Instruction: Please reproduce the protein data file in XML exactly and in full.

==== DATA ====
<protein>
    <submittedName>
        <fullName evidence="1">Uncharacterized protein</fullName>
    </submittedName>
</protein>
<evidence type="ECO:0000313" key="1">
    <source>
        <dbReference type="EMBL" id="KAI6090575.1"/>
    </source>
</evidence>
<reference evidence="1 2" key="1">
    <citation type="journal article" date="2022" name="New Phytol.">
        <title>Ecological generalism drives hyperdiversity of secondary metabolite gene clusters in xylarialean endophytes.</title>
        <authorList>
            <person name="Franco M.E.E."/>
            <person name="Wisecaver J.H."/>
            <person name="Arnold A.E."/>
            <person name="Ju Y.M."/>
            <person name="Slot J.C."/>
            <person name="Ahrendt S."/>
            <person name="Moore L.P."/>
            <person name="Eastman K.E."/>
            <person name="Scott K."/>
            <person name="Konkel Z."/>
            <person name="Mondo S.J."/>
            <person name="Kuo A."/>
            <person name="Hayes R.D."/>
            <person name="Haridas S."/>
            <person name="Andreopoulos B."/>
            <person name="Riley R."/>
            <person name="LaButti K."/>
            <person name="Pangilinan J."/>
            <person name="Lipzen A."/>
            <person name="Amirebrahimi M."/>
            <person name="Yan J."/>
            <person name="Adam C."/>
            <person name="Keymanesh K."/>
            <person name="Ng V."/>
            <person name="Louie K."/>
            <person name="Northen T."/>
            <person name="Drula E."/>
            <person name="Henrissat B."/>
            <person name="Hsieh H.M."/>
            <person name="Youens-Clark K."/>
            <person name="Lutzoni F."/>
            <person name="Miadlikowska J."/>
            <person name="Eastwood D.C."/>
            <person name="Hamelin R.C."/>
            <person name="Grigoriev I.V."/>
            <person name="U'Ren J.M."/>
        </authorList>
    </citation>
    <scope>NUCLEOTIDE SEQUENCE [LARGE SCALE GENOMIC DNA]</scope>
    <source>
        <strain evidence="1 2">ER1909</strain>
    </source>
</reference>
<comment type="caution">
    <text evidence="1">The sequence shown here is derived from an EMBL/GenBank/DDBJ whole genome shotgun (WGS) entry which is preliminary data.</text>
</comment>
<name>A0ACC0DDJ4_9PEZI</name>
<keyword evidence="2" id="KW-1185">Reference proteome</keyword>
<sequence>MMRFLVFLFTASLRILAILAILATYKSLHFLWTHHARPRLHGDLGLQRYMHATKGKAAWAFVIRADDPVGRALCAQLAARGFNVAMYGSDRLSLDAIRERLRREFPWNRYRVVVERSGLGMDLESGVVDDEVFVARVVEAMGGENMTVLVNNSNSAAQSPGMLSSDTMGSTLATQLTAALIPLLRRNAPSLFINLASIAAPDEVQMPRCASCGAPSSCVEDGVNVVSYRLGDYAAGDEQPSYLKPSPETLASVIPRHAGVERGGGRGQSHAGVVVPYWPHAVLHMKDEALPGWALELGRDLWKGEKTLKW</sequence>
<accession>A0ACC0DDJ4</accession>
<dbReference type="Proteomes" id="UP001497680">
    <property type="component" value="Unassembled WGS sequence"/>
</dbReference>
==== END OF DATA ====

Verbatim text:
<protein>
    <submittedName>
        <fullName evidence="1">Uncharacterized protein</fullName>
    </submittedName>
</protein>
<evidence type="ECO:0000313" key="1">
    <source>
        <dbReference type="EMBL" id="KAI6090575.1"/>
    </source>
</evidence>
<reference evidence="1 2" key="1">
    <citation type="journal article" date="2022" name="New Phytol.">
        <title>Ecological generalism drives hyperdiversity of secondary metabolite gene clusters in xylarialean endophytes.</title>
        <authorList>
            <person name="Franco M.E.E."/>
            <person name="Wisecaver J.H."/>
            <person name="Arnold A.E."/>
            <person name="Ju Y.M."/>
            <person name="Slot J.C."/>
            <person name="Ahrendt S."/>
            <person name="Moore L.P."/>
            <person name="Eastman K.E."/>
            <person name="Scott K."/>
            <person name="Konkel Z."/>
            <person name="Mondo S.J."/>
            <person name="Kuo A."/>
            <person name="Hayes R.D."/>
            <person name="Haridas S."/>
            <person name="Andreopoulos B."/>
            <person name="Riley R."/>
            <person name="LaButti K."/>
            <person name="Pangilinan J."/>
            <person name="Lipzen A."/>
            <person name="Amirebrahimi M."/>
            <person name="Yan J."/>
            <person name="Adam C."/>
            <person name="Keymanesh K."/>
            <person name="Ng V."/>
            <person name="Louie K."/>
            <person name="Northen T."/>
            <person name="Drula E."/>
            <person name="Henrissat B."/>
            <person name="Hsieh H.M."/>
            <person name="Youens-Clark K."/>
            <person name="Lutzoni F."/>
            <person name="Miadlikowska J."/>
            <person name="Eastwood D.C."/>
            <person name="Hamelin R.C."/>
            <person name="Grigoriev I.V."/>
            <person name="U'Ren J.M."/>
        </authorList>
    </citation>
    <scope>NUCLEOTIDE SEQUENCE [LARGE SCALE GENOMIC DNA]</scope>
    <source>
        <strain evidence="1 2">ER1909</strain>
    </source>
</reference>
<comment type="caution">
    <text evidence="1">The sequence shown here is derived from an EMBL/GenBank/DDBJ whole genome shotgun (WGS) entry which is preliminary data.</text>
</comment>
<name>A0ACC0DDJ4_9PEZI</name>
<keyword evidence="2" id="KW-1185">Reference proteome</keyword>
<sequence>MMRFLVFLFTASLRILAILAILATYKSLHFLWTHHARPRLHGDLGLQRYMHATKGKAAWAFVIRADDPVGRALCAQLAARGFNVAMYGSDRLSLDAIRERLRREFPWNRYRVVVERSGLGMDLESGVVDDEVFVARVVEAMGGENMTVLVNNSNSAAQSPGMLSSDTMGSTLATQLTAALIPLLRRNAPSLFINLASIAAPDEVQMPRCASCGAPSSCVEDGVNVVSYRLGDYAAGDEQPSYLKPSPETLASVIPRHAGVERGGGRGQSHAGVVVPYWPHAVLHMKDEALPGWALELGRDLWKGEKTLKW</sequence>
<accession>A0ACC0DDJ4</accession>
<dbReference type="Proteomes" id="UP001497680">
    <property type="component" value="Unassembled WGS sequence"/>
</dbReference>